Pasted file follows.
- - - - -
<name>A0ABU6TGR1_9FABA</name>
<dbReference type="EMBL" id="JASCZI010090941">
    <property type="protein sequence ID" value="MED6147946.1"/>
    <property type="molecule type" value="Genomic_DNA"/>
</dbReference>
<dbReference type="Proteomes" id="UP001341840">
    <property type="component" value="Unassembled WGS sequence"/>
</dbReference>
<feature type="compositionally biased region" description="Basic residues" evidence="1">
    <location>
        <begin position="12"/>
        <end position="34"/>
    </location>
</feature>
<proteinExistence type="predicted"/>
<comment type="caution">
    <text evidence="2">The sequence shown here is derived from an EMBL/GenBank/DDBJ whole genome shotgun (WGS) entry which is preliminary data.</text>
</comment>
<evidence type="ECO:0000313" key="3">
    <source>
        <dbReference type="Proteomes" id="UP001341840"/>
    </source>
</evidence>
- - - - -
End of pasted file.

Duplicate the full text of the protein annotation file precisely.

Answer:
<name>A0ABU6TGR1_9FABA</name>
<dbReference type="EMBL" id="JASCZI010090941">
    <property type="protein sequence ID" value="MED6147946.1"/>
    <property type="molecule type" value="Genomic_DNA"/>
</dbReference>
<dbReference type="Proteomes" id="UP001341840">
    <property type="component" value="Unassembled WGS sequence"/>
</dbReference>
<feature type="compositionally biased region" description="Basic residues" evidence="1">
    <location>
        <begin position="12"/>
        <end position="34"/>
    </location>
</feature>
<proteinExistence type="predicted"/>
<comment type="caution">
    <text evidence="2">The sequence shown here is derived from an EMBL/GenBank/DDBJ whole genome shotgun (WGS) entry which is preliminary data.</text>
</comment>
<evidence type="ECO:0000313" key="3">
    <source>
        <dbReference type="Proteomes" id="UP001341840"/>
    </source>
</evidence>